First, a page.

Do be aware that you can't take a large bag or rucksack into the museum: you have to leave it in a locker, which can be a bit tricky with small children, so be prepared!
2311 GJ Leiden
The Hortus is one of my favourite places to go with children in Leiden. There is loads to see, even in winter (the greenhouses are fab and even have fishtanks, as is the very hot Victoria greenhouse (with the giant Victoria Regis lily), although this has stairs and is not accessible by pushchair or wheelchair. Once a year when the lily flowers there is an evening where you can bring your baby to be photographed sitting on a lilypad! We love the carnivorous plants greenhouse, with tons of pitcher plants, and looking for the banana palm and the chocolate tree etc.
Outside, there are wonderful places to play (although children do need to keep off fenced areas and not damage the plants, and no tree climbing is allowed, alas) such as a magical place with winding paths and little streams at the far end (we call it 'froggy place' as there are frogs and newts at the right time of year), the lovely grassy stretch under the trees in the middle, perfect for lying little babies on blankets and having a picnic, and the Japanese garden with its pebbles and stepping stones. As dogs are not allowed it is all wonderfully dog-turd free. Do be aware that the only loos are at the entrance. My daughter used to always need the loo when we were right at the far end of the garden, and every time I would think ‘I should have made her go when we came in…'
There is a very nice shop and café, and they also sell ice creams.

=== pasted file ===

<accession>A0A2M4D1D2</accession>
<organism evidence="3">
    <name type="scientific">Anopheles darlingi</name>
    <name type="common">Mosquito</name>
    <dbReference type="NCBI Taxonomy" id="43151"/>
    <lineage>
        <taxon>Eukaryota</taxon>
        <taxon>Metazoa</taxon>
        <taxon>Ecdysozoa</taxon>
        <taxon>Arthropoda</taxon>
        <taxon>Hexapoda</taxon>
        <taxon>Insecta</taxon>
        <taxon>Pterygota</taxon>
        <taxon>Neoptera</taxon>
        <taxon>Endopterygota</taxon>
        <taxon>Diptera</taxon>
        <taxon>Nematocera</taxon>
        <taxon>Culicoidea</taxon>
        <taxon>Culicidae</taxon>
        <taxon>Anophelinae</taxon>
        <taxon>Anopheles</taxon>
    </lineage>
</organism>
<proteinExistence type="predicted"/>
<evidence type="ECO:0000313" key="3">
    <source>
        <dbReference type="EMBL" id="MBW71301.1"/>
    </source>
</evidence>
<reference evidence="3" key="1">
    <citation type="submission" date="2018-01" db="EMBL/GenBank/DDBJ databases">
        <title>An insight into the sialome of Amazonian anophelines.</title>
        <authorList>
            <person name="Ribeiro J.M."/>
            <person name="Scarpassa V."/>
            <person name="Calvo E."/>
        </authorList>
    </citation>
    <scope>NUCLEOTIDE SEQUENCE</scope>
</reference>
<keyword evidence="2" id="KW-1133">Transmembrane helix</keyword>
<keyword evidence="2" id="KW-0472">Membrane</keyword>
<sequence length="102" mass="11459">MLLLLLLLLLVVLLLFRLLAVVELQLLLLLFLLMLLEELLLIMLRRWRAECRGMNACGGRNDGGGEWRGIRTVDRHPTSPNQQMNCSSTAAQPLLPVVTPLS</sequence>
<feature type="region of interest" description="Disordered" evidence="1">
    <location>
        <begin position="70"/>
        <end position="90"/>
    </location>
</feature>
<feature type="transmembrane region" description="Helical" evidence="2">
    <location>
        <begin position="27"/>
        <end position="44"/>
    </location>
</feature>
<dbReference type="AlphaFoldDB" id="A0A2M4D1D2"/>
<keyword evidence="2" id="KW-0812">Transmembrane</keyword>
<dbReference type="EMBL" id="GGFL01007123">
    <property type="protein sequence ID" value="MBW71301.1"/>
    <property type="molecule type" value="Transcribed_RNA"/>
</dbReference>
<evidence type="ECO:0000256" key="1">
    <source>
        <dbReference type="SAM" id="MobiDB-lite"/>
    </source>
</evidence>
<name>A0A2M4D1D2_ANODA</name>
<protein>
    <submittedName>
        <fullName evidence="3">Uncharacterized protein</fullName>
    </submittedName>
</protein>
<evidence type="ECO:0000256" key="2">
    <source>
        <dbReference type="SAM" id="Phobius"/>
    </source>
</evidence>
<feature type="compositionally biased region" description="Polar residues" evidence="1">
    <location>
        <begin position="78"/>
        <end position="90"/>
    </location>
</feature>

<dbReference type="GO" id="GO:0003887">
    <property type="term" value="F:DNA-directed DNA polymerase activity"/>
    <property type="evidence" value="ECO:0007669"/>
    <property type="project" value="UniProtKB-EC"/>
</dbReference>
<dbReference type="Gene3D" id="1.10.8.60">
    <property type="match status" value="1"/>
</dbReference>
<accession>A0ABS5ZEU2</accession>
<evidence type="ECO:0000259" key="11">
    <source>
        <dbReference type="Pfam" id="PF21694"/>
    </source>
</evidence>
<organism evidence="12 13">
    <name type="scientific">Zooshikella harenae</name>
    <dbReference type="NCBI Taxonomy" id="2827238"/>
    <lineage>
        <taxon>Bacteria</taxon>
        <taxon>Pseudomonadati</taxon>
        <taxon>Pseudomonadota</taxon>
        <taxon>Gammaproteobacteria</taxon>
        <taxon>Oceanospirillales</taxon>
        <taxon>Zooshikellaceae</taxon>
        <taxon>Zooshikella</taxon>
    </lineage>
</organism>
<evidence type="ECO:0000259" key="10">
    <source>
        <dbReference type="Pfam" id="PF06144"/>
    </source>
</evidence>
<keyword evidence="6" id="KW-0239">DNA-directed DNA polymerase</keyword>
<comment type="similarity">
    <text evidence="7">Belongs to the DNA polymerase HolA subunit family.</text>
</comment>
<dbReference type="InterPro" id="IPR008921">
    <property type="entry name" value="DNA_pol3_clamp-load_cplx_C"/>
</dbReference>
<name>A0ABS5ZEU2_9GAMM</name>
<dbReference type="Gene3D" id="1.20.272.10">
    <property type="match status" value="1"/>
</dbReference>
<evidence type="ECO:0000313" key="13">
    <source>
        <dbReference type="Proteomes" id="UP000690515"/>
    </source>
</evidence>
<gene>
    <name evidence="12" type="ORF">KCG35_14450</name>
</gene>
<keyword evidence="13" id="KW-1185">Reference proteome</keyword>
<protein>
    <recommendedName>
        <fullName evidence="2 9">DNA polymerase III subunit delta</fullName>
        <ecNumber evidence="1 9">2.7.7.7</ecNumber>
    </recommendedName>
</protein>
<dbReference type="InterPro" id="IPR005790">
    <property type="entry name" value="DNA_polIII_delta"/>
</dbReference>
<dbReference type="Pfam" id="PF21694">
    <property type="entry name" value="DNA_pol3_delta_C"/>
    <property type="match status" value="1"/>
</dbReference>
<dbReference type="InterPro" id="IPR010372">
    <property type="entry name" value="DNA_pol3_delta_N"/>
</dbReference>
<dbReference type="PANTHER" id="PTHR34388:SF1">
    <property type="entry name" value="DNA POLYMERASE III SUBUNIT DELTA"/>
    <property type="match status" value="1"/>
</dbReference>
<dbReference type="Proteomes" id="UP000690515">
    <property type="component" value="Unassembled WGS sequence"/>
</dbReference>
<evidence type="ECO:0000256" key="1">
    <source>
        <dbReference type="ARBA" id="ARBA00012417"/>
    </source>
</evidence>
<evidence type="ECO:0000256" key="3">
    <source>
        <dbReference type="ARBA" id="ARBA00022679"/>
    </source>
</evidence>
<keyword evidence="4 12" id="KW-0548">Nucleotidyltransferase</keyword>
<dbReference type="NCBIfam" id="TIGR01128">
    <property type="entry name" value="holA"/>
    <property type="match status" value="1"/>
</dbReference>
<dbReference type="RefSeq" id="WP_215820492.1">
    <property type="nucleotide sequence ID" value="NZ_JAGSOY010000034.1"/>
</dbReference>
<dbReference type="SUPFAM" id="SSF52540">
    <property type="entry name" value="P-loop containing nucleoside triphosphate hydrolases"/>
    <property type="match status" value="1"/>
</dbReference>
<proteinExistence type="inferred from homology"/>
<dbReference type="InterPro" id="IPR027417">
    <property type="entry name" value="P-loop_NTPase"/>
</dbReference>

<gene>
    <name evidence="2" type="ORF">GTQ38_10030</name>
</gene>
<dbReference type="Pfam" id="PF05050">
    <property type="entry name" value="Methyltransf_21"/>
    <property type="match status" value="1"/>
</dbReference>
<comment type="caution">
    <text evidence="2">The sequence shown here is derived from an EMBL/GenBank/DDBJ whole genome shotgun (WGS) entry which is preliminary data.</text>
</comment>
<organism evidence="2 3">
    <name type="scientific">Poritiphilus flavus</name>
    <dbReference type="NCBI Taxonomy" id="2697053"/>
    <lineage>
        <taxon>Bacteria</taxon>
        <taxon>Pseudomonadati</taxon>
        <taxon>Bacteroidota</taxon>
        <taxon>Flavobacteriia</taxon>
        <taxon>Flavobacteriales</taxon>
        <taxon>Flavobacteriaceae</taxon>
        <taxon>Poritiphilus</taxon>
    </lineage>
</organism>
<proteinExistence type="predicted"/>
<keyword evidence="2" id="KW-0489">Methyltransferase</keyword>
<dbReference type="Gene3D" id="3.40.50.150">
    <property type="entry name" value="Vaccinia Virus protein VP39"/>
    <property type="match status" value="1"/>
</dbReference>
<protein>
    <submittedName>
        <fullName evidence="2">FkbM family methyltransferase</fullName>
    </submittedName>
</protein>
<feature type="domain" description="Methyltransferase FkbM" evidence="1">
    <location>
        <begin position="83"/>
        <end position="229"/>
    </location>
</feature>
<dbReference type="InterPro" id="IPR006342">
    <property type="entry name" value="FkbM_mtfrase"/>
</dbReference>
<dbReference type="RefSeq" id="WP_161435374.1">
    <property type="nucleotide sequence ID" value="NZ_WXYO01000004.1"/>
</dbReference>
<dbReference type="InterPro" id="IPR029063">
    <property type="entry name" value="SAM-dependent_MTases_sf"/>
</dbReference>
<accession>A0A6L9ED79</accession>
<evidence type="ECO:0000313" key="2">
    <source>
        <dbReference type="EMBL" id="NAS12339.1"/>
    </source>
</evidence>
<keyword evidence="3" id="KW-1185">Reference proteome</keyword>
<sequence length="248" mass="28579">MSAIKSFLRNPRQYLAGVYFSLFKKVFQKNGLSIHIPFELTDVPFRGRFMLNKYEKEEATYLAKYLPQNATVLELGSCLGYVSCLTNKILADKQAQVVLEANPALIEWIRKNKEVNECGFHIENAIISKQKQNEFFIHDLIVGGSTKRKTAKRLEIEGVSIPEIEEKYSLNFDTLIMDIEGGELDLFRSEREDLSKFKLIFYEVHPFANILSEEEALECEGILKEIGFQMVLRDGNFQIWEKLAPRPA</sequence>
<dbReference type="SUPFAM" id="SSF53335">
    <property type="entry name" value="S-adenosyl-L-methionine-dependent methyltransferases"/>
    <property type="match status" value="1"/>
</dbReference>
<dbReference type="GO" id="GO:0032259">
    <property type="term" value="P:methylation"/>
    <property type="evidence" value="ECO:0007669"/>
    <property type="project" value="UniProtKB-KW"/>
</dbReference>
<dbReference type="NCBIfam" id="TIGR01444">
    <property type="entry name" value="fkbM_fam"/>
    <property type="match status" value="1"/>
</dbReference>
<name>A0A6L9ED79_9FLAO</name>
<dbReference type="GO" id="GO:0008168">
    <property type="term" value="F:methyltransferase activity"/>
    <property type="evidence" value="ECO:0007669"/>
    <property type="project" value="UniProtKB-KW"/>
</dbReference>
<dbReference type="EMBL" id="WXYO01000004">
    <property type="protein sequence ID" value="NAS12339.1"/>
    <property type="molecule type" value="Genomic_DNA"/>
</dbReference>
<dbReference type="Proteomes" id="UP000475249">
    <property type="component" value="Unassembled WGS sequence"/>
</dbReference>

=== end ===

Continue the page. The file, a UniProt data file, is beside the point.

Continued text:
Stedelijk Molenmuseum 'De Valk'
2e Binnenvestgracht 1
2312 BZ Leiden
Tel: +31 (0)71 5165353
If you have a head for heights and children with strong legs, this is quite a fun one-off outing, especially for the view of Leiden. It has seven floors, and a phenomenal amount of climbing to do! Be aware that if it's windy you may not be allowed outside. It is more suitable for adventurous older children, and you learn a lot about windmills. Definitely not wheelchair/pushchair accessible.
Stoomtrein Katwijk Leiden
2235 SP Valkenburg ZH
This museum is great for small people who love trains (and of course big ones too). It's not open very much, so make sure you check the website before you go for the exact dates on which it is open. There is a museum as well as a steam or diesel train running on which you can take rides. The ticket prices includes both.
2311 GE Leiden
Website: www.sieboldhuis.org (English version available)
Located on the Rapenburg, the Sieboldhuis is an exciting and suprising treasure trove for adults and children. It celebrates the historical link between Japan and the Netherlands and displays (as well as many fascinating temporary exhibitions) the art and artefacts that von Siebold brought back from Japan. They have interesting events for children (check the programme) and an excellent shop.
The museum is on several levels and has steep stairs up to the door, so accessibility is an issue – it is technically possible but requires asking for help. If you can manage without a pushchair it's best to leave it at home!
Park de Put 11 (Galgewater)
2312 BM Leiden
This is a much smaller windmill than de Valk, and it is free to go up. The steps are precipitous but it's rather fun. Don't try and do it on your own with an older and a younger child, however, as it is logistically impossible! They grind flour that you can buy in the shop at the bottom, which is quite fun. It's open most Saturdays but check online first.